How many millions can Scottish Government waste before there’s an inquiry? – Brian Wilson

There should be an official investigation into the collapse of energy supplier Our Power writes Brian Wilson.

Willie Rennie is right to call for an inquiry into collapse of Our Power firm even if there’s little chance of one (Picture: Lisa Ferguson)

By the Scottish Government’s standards of profligacy, the £9.6 million which went down the drain along with the failed energy supplier, Our Power, is small change, though one can think of better uses.

However, the Lib Dems’ Willie Rennie is right to call for an inquiry, even with minimal chance of getting one. This was a highly competitive market with no obvious justification other than easy headlines for using public money to back one player.

Sign up to our Opinion newsletter

Sign up to our Opinion newsletter

So what was special about Our Power – described by Mr Rennie’s whistleblower as “a chaotic company, utterly ill-equipped to tackle the task of delivering power to those most in need”?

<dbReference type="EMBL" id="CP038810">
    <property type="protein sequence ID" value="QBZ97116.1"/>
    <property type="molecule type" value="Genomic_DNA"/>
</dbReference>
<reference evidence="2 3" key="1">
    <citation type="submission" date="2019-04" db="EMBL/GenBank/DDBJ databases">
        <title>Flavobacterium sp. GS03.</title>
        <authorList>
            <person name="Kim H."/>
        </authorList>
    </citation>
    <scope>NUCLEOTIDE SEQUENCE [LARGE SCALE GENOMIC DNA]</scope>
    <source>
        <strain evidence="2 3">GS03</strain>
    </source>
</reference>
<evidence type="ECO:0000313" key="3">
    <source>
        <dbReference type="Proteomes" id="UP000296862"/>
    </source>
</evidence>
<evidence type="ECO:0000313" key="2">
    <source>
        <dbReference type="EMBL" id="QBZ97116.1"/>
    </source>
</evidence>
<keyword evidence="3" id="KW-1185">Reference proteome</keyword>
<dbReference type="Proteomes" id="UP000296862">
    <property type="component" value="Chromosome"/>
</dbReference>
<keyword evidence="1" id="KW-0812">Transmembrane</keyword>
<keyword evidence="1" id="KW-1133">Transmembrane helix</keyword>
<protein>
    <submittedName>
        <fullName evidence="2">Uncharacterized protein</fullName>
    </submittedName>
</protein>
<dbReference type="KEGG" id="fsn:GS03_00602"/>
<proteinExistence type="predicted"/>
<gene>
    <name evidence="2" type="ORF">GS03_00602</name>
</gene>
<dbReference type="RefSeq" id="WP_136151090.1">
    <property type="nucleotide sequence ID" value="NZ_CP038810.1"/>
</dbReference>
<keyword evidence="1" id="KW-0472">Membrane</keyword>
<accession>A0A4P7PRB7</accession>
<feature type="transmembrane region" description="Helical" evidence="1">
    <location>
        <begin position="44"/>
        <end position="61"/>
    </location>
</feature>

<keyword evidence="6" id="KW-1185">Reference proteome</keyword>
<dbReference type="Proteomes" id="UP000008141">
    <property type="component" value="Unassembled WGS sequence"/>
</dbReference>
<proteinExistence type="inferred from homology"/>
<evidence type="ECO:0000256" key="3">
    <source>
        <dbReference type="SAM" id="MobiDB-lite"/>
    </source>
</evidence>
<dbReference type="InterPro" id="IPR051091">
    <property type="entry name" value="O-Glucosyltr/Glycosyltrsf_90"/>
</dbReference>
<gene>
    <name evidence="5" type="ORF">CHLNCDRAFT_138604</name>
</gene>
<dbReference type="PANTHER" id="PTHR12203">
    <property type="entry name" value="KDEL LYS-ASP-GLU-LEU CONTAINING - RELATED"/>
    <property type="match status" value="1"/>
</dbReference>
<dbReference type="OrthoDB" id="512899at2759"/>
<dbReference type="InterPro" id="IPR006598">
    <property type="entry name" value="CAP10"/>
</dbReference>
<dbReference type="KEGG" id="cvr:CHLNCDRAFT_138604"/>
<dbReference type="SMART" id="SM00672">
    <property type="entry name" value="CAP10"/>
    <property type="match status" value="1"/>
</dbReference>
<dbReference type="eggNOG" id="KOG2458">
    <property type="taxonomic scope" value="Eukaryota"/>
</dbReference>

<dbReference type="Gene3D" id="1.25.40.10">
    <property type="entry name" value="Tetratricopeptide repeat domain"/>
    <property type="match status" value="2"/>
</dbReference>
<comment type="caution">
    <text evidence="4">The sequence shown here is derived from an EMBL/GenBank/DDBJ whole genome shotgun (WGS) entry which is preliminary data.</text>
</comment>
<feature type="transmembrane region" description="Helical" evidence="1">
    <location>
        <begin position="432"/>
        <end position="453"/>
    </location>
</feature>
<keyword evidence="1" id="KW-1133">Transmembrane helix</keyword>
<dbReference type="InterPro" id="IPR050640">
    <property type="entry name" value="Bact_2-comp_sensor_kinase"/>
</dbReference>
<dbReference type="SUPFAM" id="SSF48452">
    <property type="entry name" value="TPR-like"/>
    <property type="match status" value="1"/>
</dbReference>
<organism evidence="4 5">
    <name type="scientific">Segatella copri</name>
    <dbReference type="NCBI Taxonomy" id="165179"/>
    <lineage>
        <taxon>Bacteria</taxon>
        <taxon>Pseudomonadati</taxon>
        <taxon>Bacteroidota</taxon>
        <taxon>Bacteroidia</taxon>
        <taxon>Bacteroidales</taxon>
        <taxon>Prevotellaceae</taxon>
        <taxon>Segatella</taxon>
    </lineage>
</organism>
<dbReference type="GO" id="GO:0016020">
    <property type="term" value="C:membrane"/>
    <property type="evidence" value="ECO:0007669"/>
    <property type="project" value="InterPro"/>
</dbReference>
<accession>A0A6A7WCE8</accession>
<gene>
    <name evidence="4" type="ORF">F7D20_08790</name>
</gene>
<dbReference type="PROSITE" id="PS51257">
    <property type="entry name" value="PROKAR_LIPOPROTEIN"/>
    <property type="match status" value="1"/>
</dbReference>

Read More

Read More
Energy supplier Our Power folds with ‘great regret’

Another headline-grabber was Ms Sturgeon’s commitment to a publicly owned Scottish energy company by 2021, competing in the same market. I wonder what has happened to that doomed idea and how much has been spent in the process?

In the real world, Our Power is far from alone in going bust. Meanwhile, SSE has rewarded customer loyalty by handing them over, en masse, to an outfit called Ovo. Retailing electricity had become more trouble than it was worth.

This raises another interesting point. Thirty years ago, Scottish Power and SSE were privatised as vertically integrated companies because they were popular with the public – an arrangement unique to Scotland.

When it came to “re-wiring” Scotland for renewables, it handed the two multinational behemoths massive commercial advantage and profits to match.

SSE have now abandoned vertical integration by getting out of retail. Scottish Power may follow. So is this not another reason to look again at the Scottish market and whether it works in the public interest? There is plenty to ‘inquire’ into, if anyone was interested in inquiring.


Want to join the conversation? Please or to comment on this article.